The second reason for high death rates among Black people infected with coronavirus is the high cost of medicine in the US. The black population has far less access to quality treatment, and are often neglected by the state. As a result, they utilize clinics with far worse conditions, which naturally leads to higher mortality rates. According to the study published in Health Affairs in 2017, the US is the world leader in health inequality. In 2018, 9.7% of African Americans had no health insurance (while the number is only about 5% for whites). African Americans were more likely to be covered through employer-sponsored or private health insurance – according to a report from the Century Foundation.
The southern states have the largest populations of African Americans, yet these are the same states that did not expand government Medicaid in compliance with the Affordable Care Act (ACA, Obamacare). “In states that have not expanded Medicaid under the Affordable Care Act (ACA), African Americans and other people of color are most likely to fall within a coverage gap-meaning they earn too much to qualify for the traditional Medicaid program, yet not enough to be eligible for premium tax credits under marketplace plans,” the report concludes. However, as noted by CNBC, those who do go to the hospital with coronavirus must prepare to pay from $42,486 to $74,310 if they do not have health insurance or if their insurance company decides that the health care they received is not included in the list of services covered by their insurance. Needless to say, African Americans are the least protected under this system. Many just can’t afford to pay for treatment.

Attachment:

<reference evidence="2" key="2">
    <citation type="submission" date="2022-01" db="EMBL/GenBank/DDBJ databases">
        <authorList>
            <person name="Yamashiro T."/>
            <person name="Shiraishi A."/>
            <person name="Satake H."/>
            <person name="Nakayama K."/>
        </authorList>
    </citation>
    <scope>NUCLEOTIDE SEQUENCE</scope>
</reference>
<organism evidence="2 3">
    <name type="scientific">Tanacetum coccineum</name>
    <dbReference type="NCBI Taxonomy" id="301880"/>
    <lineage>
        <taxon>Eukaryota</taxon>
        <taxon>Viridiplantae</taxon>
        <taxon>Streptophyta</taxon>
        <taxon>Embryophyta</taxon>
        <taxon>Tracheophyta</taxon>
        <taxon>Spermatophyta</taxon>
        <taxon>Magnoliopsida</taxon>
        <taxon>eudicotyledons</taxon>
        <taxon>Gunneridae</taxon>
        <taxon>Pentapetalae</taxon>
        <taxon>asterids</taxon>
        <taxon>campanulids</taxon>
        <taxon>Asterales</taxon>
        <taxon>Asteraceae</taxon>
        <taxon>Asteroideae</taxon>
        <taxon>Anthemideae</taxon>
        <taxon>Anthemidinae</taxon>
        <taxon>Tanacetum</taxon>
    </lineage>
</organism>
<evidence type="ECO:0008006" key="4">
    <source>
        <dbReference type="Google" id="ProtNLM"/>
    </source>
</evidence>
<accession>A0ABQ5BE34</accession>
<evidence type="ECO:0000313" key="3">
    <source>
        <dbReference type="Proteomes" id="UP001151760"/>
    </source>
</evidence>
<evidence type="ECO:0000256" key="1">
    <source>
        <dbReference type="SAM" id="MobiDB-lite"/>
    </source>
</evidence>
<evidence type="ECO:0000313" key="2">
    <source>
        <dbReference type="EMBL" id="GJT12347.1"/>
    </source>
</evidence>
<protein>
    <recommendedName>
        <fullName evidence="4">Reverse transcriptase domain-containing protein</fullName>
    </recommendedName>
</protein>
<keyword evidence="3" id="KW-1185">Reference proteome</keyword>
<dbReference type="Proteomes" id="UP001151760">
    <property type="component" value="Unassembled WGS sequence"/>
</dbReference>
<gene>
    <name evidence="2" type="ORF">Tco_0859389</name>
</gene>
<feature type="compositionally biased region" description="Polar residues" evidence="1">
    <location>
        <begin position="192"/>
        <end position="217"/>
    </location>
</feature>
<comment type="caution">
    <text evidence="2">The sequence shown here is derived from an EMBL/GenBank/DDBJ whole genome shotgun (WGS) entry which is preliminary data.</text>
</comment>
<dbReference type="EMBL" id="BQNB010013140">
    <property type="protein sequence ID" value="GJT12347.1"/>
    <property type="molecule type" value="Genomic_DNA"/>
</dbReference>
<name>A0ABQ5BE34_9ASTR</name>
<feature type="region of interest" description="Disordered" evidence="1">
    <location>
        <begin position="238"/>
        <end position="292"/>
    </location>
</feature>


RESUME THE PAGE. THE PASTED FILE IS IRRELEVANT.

However, it turns out that even if they do have the money, they are still likely to be treated worse. In 2005 the Institute of Medicine – a US non-profit organization, released a report which highlighted how “racial and ethnic minorities receive lower-quality health care than white people-even when insurance status, income, age, and severity of conditions are comparable.” The disparity falls directly around racial differences.
A racial time bomb
Dr. Camara Jones, a family physician, epidemiologist, and visiting fellow at Harvard University, told the site ProPublica: “COVID is just unmasking the deep disinvestment in our communities, the historical injustices and the impact of residential segregation. Racism is the cause.” Charles M. Blow, an opinion writer for the New York Times, says that Americans “may be waiting for a racial time bomb to explode with this disease.” He notes that the coronavirus might seriously hit the states of the American south where most of the black population still lives. Meanwhile, the situation for African Americans is in some ways even worse than for those still living on the African continent! Ironically, in the wealthiest state on earth, black people are more likely to get sick and die from coronavirus than they are in destitute African countries. The main reason for this is the country’s high population density – African Americans live predominantly in cities and have a higher median age (the population of African countries is mostly young while the average age of African Americans is 38 years).